To reduce [NO.sub.x] emissions to the half of the reference value at same CA50, the engine needs to operate without EGR at lower IMEP of 5.91 bar. This is achieved through further leaning, reducing the specific heat capacity of the exhaust gas. Along with the higher sensitivity of [NO.sub.x] emissions for very low values, the potential of EGR to increase IMEP and/or reduce ISFC diminishes for smaller [NO.sub.x] emissions. Again, [x.sub.EGR] = 20 % leads to the highest benefit in ISFC of -2.5 g/kWh (compared with [x.sub.EGR] = 0%) by advancing CA50 to almost 16 [degrees]CA ATDC. For similar ISFC the highest IMEP amounts to 6.04 bar. In correspondence with the results for higher [NO.sub.x] emissions, ISFC follows almost linear correlation to CA50 independently from EGR rate, excluding [x.sub.EGR] = 25 %.

The results show that the influence of EGR enhances with higher EGR rates and lower dilution ratio D, both increasing mixture's specific heat capacity. This becomes clear when analysing mixture's mole fraction, shown in Figure 16. For the analysis, air is divided into stoichiometric and excess part, while the recirculated exhaust gas consists only of [O.sub.2], [N.sub.2], CO and [H.sub.2]O, meaning that emissions such as [NO.sub.x], CO and HC are neglected.

In spite of sensitive actuators at the test bench, NG fraction of the analysed operating points varied slightly. Since the stoichiometric part of air is 16.28 (stoichiometric air-fuel ratio of [AFR.sub.stoich]) times the NG, even minor differences might give the impression of a large deviation emphasised by an enlarged ordinate of the diagram from 0.7 to 1.0.

For the configuration without EGR, [lambda] is below the Dilution D as residual gas is considered when calculating [lambda]. Note that Figure 16 only depicts the mixture that enters the cylinder and therefore no internal EGR fraction is shown. With augmenting EGR rate, fraction of excess air decreases and therefore [O.sub.2] concentration as well as [lambda]. The [O.sub.2] concentration of the exhaust gas increases for EGR rates up to [x.sub.EGR] = 20 %, whereas it becomes lower again for [x.sub.EGR] = 25 % due to small fraction of excess air of the yet unburnt air-NG-exhaust gas mixture. All other components of the exhaust gas increase, while merely C[O.sub.2] and [H.sub.2]O enhancing mixture's heat capacity.

Prototype Piston - CR = 15.25

After showing the potential of EGR to improve the trade-off between engine efficiency, [NO.sub.x] emissions and IMEP for the baseline compression ratio of CR = 13.20, the compression ratio was increased to CR = 15.25 by replacing the baseline with the prototype piston. The experiments were carried out in the same manner as previously described with the only difference that [x.sub.EGR] = 5 and 10 % were not considered due to their small impact on engine operating characteristics.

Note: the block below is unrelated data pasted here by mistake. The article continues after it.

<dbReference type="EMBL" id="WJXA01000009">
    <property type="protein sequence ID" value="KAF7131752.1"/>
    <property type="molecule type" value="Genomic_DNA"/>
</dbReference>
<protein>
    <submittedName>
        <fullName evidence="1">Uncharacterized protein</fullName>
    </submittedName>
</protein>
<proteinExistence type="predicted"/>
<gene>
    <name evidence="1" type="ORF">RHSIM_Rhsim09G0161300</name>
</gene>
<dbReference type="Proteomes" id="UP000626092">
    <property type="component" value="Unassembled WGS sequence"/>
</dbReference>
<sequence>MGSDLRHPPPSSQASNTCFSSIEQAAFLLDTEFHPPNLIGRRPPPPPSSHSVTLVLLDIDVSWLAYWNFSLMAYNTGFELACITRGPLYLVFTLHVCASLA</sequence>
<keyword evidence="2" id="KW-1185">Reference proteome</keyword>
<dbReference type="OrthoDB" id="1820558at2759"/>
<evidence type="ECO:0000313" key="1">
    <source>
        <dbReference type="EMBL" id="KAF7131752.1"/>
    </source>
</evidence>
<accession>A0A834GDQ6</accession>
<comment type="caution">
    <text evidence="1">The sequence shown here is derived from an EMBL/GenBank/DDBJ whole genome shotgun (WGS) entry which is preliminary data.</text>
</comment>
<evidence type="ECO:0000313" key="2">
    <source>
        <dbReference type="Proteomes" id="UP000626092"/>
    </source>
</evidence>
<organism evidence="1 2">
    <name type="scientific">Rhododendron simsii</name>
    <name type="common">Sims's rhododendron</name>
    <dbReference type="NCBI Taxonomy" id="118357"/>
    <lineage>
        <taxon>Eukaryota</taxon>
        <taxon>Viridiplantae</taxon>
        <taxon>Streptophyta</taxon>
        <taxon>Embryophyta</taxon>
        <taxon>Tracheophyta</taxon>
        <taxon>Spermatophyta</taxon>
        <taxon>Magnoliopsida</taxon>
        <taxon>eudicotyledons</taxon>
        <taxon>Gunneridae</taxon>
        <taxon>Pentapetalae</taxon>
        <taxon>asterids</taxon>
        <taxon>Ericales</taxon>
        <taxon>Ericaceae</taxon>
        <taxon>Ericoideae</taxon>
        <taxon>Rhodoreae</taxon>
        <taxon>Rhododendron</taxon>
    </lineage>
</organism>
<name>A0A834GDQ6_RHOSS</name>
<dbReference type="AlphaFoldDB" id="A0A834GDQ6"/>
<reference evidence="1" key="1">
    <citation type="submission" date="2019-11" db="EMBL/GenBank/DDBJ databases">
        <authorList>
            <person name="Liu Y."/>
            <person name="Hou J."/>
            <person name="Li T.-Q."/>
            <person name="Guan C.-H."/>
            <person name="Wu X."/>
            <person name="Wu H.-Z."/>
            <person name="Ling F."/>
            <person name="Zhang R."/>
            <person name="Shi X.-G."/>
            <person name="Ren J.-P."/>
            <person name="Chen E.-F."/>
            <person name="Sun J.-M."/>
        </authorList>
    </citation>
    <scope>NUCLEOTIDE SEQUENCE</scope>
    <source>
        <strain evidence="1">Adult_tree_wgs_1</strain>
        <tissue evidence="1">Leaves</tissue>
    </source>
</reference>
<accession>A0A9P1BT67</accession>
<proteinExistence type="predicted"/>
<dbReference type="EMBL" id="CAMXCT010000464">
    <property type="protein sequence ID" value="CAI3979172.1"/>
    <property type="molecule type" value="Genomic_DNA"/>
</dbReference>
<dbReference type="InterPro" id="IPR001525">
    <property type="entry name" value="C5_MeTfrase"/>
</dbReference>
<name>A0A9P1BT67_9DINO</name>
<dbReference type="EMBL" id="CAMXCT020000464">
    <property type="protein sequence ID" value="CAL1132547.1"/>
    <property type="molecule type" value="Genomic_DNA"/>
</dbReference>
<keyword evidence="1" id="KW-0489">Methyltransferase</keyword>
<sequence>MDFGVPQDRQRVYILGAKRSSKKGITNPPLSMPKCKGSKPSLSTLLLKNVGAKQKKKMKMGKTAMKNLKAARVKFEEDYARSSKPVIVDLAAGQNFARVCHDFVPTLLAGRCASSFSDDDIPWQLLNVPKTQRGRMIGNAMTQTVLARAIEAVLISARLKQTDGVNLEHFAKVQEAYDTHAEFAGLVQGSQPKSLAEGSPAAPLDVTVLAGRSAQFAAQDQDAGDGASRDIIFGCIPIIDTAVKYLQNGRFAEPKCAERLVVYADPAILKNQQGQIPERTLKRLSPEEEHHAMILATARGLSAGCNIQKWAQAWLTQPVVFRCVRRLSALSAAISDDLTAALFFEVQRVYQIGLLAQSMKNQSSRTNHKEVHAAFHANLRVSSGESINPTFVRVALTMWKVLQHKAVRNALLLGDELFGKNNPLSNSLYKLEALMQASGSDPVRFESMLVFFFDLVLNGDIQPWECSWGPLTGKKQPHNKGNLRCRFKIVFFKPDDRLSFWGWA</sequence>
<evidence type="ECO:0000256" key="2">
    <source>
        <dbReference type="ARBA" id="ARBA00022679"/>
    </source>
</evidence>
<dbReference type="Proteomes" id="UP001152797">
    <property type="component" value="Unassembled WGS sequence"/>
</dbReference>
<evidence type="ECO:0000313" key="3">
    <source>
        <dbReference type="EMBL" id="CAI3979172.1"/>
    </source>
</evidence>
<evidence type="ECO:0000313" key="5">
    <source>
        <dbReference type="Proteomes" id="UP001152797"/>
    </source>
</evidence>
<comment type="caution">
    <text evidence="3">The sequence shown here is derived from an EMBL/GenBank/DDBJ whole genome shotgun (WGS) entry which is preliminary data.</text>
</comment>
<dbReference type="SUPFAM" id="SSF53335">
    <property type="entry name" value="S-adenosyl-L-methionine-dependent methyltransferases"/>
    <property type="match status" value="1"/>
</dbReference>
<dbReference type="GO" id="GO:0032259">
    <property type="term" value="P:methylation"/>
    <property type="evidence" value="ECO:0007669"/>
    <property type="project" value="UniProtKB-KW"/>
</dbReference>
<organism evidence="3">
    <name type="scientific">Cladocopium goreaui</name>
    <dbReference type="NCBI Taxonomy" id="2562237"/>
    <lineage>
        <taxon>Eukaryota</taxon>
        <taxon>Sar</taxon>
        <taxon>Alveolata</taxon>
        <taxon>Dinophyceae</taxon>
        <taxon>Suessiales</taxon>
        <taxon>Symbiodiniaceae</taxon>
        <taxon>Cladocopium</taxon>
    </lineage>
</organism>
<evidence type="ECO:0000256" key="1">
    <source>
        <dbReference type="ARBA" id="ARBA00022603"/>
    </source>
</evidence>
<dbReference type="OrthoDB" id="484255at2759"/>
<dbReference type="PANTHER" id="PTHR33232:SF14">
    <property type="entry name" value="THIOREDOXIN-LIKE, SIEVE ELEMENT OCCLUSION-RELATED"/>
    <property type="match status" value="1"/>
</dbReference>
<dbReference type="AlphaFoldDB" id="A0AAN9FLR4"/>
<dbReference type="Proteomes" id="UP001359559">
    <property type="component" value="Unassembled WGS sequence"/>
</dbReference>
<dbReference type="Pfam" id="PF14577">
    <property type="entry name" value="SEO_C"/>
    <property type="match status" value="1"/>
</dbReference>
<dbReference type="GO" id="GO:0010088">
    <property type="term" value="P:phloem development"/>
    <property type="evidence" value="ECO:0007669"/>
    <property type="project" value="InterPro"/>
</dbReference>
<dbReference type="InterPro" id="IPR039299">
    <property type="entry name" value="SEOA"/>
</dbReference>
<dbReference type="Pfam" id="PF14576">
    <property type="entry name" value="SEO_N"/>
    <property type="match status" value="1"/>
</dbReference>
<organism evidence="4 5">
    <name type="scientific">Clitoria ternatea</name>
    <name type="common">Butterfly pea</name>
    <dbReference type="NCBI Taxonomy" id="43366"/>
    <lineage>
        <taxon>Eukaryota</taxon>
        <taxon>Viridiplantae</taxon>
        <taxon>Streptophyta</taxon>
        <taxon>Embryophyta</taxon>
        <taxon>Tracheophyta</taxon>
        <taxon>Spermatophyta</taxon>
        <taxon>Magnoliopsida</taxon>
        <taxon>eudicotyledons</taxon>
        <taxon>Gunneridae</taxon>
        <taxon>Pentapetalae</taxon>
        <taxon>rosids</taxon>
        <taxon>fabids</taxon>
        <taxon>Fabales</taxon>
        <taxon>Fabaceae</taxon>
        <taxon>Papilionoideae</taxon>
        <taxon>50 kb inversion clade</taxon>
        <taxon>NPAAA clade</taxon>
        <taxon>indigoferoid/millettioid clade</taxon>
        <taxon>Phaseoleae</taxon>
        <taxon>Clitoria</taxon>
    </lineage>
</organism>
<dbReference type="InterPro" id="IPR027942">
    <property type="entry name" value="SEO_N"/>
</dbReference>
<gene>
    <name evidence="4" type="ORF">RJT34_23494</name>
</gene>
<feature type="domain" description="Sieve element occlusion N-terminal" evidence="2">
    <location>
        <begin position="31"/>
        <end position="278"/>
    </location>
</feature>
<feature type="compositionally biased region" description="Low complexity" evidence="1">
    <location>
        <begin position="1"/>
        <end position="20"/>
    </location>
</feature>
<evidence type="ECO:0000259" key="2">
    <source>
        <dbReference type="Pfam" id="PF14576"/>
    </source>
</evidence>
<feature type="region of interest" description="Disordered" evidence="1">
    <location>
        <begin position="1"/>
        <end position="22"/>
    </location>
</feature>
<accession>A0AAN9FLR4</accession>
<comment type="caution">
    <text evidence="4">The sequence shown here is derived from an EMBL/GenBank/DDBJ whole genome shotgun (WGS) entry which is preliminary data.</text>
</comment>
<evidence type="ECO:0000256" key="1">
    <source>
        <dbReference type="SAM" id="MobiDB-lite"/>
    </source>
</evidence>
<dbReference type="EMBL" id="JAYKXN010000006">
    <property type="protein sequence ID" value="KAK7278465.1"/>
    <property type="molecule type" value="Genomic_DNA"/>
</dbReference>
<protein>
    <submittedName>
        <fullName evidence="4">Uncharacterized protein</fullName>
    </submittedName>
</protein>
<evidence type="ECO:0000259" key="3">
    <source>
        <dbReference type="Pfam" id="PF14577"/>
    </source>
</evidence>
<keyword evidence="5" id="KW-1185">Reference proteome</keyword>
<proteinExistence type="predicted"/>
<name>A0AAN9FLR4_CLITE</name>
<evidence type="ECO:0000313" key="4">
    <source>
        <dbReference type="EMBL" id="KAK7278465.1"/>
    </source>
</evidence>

According to literature, combustion speeds up for higher compression ratios in response to both increased temperature level and mixture density at a given crank angle. Besides, residual gas content decreases due to the smaller in-cylinder volume at TDC during gas exchange [25]. For the presented results, 1D-CFD calculations were carried out, showing that the higher compression ratio enhances temperature by more than 30 [degrees]C (at -10 [degrees]CA ATDC) while residual gas content decreases by 0.5 %-points relative to the baseline configuration.

Constant IMEP

Figure 17 displays the trade-off between ISFC and [NO.sub.x] emissions for various EGR rates at constant IMEP = 6.35 bar. The higher compression ratio allows the engine to operate with leaner mixture to achieve IMEP and CA50 of the reference operating point. On the one hand, this improves the performance compared with the baseline configuration, but on the other, the effect of EGR decreases for higher dilution ratios as explained before (cf. Figure 9). Within the low [NO.sub.x] regime, EGR therefore improves the trade-off only moderately. The highest benefits causes an EGR rate of [x.sub.EGR] = 15 %, whereas [x.sub.EGR] = 25 % deteriorates the trade-off across the CA50 range studied. For the high efficiency regime, ISFC differs slightly with CA50 regardless of the EGR rate. [NO.sub.x] emissions increase significantly as peak combustion pressure and therefore temperature of the in-cylinder charge rise. This also favours the chance knocking combustion to takes place. The algorithm of the indicating system detected very slight knocking when operating at CA50 = 6 [degrees]CA without EGR, while this was not the case for later combustion phasing or engine operation with EGR.

Constant [NO.sub.x] Emissions